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Rhubarb tarte tatin

Expand your repertoire with these recipes from new book Bella: My Life in Food


Ready in 1 hour+ standing Serves 8-10 V

60g butter, soft but not melted

12 thin stalks rhubarb

1 tsp vanilla extract

Zest of 1 orange, finely grated

¾ cup sugar

1/ recipe sweet sour cream pastry (see


below) or 200-250g store-bought puff pastry

Whipped cream or vanilla icecream, to serve

Spread butter over the base of a 26-28cm diameter ovenproof frying pan. Trim base from rhubarb and peel stalks with a small, sharp knife, stripping off the fibrous outer layer in long strands and discarding.

Cut lengths of rhubarb so you have a row of tightly packed stalks covering the entire base of the pan. Stack any extra pieces on top here and there. Sprinkle with vanilla and orange zest, then sprinkle sugar evenly over the top to fully coat. Allow to stand for 30 minutes — the sugar will draw out excess juice from the rhubarb and stop it from falling apart when cooked.

Place pan over a medium-high heat and cook, shaking now and then, until the pan liquids are reduced and starting to caramelise around the edges (8-10 minutes). Remove from heat and allow to cool. (If not baking at once, it will hold at room temperatur­e for up to 8 hours.) Preheat oven to 180C fan bake. Roll out pastry on a lightly floured board to a circle just a little bigger than the top of the pan. Arrange on top of fruit, tucking excess pastry inside the pan. Bake until syrup is caramelise­d around the edges and pastry is golden (45-50 minutes).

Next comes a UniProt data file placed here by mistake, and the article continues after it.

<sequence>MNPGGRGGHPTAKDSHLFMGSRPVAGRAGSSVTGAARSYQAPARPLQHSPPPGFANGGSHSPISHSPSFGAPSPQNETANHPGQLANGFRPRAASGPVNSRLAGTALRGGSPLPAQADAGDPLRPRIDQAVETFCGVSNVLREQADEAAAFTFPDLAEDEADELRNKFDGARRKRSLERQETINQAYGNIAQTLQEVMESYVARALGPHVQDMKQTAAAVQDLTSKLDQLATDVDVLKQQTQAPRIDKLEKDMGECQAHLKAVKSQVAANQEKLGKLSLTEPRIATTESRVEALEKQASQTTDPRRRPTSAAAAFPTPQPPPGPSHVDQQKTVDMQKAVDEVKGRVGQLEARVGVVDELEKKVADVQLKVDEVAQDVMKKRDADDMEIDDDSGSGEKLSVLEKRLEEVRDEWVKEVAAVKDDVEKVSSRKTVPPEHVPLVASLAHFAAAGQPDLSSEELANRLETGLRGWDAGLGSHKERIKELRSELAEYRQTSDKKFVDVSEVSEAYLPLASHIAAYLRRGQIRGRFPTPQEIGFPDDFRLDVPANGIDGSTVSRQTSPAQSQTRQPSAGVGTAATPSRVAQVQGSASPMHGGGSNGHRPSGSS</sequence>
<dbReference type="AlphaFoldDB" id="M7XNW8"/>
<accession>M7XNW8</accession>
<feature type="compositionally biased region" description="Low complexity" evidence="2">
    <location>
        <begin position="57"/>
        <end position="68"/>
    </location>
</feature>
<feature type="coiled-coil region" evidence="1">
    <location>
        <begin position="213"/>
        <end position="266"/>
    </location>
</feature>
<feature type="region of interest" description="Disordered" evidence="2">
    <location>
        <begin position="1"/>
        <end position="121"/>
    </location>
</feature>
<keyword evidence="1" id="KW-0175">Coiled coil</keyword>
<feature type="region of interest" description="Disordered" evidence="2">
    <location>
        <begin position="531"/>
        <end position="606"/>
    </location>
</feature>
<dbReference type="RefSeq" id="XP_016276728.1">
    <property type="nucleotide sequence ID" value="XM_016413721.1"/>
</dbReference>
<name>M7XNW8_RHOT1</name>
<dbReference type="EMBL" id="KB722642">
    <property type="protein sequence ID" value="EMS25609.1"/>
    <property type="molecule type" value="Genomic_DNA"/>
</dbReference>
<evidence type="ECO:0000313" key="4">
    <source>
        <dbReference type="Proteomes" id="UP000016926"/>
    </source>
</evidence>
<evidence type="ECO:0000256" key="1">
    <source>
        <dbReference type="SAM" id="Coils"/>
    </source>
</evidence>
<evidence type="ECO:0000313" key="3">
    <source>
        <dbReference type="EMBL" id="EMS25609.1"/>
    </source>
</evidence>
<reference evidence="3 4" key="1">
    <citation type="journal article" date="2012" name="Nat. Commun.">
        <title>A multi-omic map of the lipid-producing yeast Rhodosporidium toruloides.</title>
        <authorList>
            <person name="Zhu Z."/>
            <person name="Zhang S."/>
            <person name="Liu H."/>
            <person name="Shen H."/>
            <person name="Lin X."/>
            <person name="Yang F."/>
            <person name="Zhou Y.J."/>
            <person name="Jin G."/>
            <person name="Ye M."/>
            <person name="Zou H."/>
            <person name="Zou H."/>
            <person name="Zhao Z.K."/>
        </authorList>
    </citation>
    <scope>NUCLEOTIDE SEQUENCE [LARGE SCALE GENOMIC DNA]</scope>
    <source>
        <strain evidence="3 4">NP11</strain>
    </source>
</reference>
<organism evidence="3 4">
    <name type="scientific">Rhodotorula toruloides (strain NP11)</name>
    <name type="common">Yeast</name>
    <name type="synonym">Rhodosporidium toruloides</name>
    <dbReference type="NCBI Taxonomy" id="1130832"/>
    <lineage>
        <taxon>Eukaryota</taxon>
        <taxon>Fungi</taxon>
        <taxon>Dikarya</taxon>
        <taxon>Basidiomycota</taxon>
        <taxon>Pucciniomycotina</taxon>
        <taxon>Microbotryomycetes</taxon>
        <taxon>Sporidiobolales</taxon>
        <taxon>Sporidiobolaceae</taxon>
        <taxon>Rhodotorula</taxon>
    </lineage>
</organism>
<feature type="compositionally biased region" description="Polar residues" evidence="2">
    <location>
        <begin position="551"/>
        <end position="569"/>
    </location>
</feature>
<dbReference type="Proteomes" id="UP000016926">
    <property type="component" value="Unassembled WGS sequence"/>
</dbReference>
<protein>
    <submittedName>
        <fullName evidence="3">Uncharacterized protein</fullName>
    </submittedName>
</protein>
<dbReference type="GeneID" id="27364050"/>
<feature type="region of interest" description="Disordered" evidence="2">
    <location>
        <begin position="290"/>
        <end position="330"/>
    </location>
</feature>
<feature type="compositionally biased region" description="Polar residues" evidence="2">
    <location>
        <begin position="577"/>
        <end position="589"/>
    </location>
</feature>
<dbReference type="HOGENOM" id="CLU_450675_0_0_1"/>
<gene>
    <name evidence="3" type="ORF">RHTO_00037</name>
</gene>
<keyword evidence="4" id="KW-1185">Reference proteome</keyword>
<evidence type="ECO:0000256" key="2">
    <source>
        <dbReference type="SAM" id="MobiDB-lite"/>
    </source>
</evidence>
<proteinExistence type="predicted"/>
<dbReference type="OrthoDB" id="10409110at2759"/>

Remove from oven and allow to stand for 5-10 minutes. To turn out, place a plate on top of the pan then carefully flip the pan over to invert the tart on to the plate. Spoon any caramel from the pan over the top. Serve warm or at room temperatur­e with whipped cream or vanilla icecream.

ANNABEL SAYS: The first time I ever ate tarte tatin was in a little roadside trucker cafe on the outskirts of Paris. The tart was sitting on a raised cake stand on the counter looking very rustic — nothing like the fancy French pastries you usually see — but I just knew it would be good, and I was right.

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